“Movement Measurements at Home for Multiple Sclerosis: Walking Speed and Cane Usage Measured by an Ambient Measurement System”. Scientific electronic poster (e-poster) presented at the American Academy of Neurology (AAN) annual conference on April 18, 2016. Authors: Victoria M. J. Smith (MGH / Harvard), Jonathan S. Varsanik (Atlas5D), Kevin R. Patel (MGH / Harvard), Wendy Gabel (Biogen), Glenn Phillips (Biogen), Zebadiah Kimmel (Atlas5D), Eric Klawiter (MGH / Harvard). Video contents copyright 2016 by Atlas5D; all rights reserved.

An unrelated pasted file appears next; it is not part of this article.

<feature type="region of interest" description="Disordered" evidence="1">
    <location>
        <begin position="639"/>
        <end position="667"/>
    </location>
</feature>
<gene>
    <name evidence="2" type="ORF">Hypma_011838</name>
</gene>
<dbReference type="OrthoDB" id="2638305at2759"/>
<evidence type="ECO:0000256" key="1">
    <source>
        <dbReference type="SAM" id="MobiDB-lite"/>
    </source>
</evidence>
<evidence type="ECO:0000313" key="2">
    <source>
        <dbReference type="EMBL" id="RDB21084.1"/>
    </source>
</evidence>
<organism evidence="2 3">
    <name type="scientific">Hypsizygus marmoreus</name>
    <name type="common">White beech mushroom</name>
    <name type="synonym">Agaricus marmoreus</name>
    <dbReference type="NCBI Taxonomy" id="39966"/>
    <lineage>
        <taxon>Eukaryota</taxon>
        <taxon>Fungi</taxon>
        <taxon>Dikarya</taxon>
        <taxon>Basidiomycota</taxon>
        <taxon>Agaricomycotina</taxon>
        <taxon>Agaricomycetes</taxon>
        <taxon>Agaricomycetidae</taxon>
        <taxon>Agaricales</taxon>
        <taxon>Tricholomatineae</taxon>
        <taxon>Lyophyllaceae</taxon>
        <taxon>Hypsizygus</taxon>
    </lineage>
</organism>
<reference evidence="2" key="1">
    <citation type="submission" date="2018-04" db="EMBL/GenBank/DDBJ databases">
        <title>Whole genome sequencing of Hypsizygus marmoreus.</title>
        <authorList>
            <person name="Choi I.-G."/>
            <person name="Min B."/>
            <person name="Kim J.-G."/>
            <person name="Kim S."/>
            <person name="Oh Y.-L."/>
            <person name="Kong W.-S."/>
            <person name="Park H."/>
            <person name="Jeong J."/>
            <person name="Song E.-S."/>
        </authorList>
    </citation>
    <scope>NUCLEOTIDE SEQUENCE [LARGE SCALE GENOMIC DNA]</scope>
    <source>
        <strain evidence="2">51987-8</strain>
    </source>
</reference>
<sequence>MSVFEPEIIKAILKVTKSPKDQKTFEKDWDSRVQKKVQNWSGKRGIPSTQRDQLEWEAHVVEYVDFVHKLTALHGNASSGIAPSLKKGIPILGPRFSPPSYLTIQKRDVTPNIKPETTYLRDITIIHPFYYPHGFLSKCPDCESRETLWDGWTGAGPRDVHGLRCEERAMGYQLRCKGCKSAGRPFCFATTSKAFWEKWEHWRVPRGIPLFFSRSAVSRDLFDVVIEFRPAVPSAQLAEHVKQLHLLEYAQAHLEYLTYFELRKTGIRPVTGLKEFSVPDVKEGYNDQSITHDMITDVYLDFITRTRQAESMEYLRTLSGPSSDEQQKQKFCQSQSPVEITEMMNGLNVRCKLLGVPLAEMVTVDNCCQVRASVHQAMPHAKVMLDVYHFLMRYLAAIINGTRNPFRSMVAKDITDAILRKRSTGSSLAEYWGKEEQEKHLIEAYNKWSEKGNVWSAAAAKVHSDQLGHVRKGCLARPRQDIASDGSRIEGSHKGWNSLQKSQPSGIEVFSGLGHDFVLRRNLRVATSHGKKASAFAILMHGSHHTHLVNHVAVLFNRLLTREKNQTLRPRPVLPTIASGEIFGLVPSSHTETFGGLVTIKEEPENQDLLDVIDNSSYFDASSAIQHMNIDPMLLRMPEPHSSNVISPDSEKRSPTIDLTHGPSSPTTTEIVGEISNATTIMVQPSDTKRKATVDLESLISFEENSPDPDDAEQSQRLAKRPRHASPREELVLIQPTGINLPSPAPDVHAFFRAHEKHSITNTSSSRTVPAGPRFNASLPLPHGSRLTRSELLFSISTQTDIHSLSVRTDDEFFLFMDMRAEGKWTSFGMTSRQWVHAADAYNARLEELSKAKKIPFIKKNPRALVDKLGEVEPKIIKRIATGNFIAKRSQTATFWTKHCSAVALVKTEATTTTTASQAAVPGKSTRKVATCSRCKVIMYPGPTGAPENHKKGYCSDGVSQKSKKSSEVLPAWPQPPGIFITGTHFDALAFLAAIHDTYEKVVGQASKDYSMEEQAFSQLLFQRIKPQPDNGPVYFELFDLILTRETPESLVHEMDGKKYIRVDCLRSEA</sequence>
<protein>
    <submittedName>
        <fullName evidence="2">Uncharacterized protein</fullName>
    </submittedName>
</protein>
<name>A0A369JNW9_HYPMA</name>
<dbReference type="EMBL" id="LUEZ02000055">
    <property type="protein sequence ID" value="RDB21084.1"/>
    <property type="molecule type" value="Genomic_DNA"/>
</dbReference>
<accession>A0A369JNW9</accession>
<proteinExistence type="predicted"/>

This study’s objective was to develop continuous in-home outcome measurements to assess gait in adults with multiple sclerosis (MS). Movement measurements were collected continuously for 4 months from the homes of six female people with MS (mean age 56.2, median EDSS 3.5, EDSS range 2-6.5). After two months, sensors were moved to a new location in the home. Spearman correlation was used to correlate in-home continuous gait outcomes with standard clinic gait outcomes. Wilcoxon signed-rank test was used to compare gait outcome for location and time of day. Measured in-home average walking speeds of users demonstrated a moderately strong correlation with Timed 25-Foot Walk (ρ=-0.60, p=0.21). Home cane usage was detected with cane users twice as frequently as non-cane users in a cane-detection measurement. New non-wearable technology provides reliable and continuous in-home assessment of walking speed and cane usage. This study demonstrates feasibility for development of new continuous outcome measures to assess gait in MS and other neurological diseases.